Prefer Vs. Rather

Which do you prefer?

Talking about likes and dislikes is a popular conversation activity to do in class, and English language learners can use a variety of verbs such as like, dislike, love, hate, enjoy, etc. But when it comes to describing what they like better out of two or more options, learners should know how to use prefer and rather correctly. Read on for some teaching tips on these two common terms.


Prefer is a verb that means “to like better.” Note the use of to and or in some of the following patterns.

Form: wh-word + prefer
  • Which one do you prefer?
  • What does he prefer to do tonight?
  • Where would you prefer to go this weekend?
Form: prefer + gerund/infinitive
  • They prefer eating out to cooking at home.
  • Do you prefer playing or watching sports?
  • Because I’m a bit shy, I prefer to listen during meetings.
Form: prefer + noun
  • I prefer the red dress.
  • She prefers apples to oranges.

Prefer also has a noun form, preference.

Form: preference
  • Do you have a preference?
  • She made her preference clear.


Rather is an adverb that has several uses, but it is commonly used to express a preference. Note that it is usually preceded by the modal would and followed by a verb. The use of than and or is also common in some patterns with rather.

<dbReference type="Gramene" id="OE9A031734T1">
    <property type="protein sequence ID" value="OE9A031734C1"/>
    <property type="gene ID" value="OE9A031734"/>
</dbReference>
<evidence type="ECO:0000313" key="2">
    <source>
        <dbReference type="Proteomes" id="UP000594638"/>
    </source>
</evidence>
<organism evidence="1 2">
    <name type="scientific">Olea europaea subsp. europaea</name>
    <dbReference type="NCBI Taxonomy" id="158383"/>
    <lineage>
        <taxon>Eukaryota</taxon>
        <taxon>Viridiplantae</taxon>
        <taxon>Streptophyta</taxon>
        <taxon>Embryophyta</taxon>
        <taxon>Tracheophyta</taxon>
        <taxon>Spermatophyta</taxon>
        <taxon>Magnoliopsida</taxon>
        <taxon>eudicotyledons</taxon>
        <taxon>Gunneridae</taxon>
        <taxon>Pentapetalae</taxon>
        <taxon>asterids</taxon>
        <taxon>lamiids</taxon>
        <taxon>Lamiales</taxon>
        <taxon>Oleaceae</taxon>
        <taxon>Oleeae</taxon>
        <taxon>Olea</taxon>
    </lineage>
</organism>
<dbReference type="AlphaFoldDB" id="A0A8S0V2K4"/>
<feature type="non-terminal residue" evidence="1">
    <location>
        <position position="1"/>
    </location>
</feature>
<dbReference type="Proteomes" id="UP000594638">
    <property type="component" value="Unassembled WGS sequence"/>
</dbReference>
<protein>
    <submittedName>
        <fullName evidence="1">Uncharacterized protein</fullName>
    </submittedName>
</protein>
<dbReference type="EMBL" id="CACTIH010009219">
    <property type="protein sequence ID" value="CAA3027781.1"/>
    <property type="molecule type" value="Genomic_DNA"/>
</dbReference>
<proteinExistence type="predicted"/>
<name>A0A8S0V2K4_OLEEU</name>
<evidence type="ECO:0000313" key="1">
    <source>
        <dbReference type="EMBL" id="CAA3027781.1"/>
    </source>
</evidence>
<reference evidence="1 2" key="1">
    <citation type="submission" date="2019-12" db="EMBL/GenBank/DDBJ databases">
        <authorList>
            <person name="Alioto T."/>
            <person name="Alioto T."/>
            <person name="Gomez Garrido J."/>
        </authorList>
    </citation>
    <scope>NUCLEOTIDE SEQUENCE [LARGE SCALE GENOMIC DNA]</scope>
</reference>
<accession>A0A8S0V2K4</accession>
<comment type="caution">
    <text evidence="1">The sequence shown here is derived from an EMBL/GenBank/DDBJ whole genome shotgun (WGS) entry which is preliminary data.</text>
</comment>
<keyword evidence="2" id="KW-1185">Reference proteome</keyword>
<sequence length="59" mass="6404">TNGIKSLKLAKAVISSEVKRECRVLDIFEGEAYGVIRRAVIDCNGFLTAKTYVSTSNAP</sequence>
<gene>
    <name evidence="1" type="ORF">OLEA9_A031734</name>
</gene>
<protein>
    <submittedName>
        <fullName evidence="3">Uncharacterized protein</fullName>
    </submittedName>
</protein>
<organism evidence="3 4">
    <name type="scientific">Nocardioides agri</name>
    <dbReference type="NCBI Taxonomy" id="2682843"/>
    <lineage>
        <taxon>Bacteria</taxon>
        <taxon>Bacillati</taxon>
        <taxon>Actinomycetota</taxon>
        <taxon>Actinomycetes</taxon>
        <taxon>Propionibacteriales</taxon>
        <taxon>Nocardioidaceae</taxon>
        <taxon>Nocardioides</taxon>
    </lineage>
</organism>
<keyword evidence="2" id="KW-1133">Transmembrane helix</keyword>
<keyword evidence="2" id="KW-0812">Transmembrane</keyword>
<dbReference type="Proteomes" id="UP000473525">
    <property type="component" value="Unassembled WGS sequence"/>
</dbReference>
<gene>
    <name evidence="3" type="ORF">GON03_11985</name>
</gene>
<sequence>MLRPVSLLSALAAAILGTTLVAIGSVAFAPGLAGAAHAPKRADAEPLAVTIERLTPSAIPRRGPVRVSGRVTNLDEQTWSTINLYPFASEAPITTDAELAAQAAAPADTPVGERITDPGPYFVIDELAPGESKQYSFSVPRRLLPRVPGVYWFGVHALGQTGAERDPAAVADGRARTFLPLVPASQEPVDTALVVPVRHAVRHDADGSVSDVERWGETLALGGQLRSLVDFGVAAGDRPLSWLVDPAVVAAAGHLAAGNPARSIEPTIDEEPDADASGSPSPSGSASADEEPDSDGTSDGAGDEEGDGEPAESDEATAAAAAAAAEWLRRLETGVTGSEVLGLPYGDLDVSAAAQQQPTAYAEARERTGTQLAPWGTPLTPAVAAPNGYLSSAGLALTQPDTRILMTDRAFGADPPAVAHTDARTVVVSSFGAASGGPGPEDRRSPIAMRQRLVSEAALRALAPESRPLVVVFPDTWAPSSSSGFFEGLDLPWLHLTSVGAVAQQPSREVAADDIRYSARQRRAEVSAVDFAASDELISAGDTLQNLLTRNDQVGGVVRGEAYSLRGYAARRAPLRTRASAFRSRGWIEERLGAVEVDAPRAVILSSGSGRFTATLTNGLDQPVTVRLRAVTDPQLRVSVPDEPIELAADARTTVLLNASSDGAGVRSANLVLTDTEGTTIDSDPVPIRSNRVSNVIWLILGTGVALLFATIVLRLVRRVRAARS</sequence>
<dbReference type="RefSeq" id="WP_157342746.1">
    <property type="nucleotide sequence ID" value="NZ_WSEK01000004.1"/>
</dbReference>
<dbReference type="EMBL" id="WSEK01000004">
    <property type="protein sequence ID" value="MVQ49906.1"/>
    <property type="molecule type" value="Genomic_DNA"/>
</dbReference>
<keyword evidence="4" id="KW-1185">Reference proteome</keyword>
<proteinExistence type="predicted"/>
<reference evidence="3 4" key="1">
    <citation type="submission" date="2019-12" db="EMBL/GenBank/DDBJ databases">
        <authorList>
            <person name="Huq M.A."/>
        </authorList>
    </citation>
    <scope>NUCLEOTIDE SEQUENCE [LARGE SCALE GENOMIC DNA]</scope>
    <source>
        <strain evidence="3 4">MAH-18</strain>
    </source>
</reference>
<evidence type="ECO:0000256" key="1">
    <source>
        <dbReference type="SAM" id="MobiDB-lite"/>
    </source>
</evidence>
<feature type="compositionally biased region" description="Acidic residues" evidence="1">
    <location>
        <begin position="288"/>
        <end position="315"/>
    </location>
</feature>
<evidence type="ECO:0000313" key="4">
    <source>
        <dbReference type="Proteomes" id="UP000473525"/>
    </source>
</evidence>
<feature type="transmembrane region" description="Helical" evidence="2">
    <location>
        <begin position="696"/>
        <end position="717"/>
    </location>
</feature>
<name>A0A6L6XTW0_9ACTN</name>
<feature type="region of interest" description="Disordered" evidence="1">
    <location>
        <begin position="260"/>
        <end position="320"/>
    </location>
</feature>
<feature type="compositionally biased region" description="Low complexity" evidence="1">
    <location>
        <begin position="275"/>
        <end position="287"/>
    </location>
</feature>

Form: wh-word + would + rather + verb
  • Which would you rather wear, the black shirt or the white one?
  • What would they rather discuss?
  • When would she rather meet?
Form: would + rather + verb
  • She would rather stay home than go out.
  • I’d rather call you tomorrow.
  • Would you rather read a book or watch TV?

Other options

Some other ways to express preferences in English include the verb like with better or more. Negative preferences can be expressed with like less or dislike more.

  • She likes the color blue better than green.
  • He likes playing the guitar more than studying.
  • I like Chinese food less than Japanese food.
  • They dislike cold weather more than rain.


In the following lessons, your students can see prefer and rather in context and practice the different sentence patterns.

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Leave a Comment ↓

  1. Deborah Pedone says:

    Jul 28, 2018 at 8:12 am

    The lesson is very clear! I really liked it! Good job!

    • Tanya Trusler says:

      Jul 30, 2018 at 3:52 pm

      Thanks a lot, Deborah!

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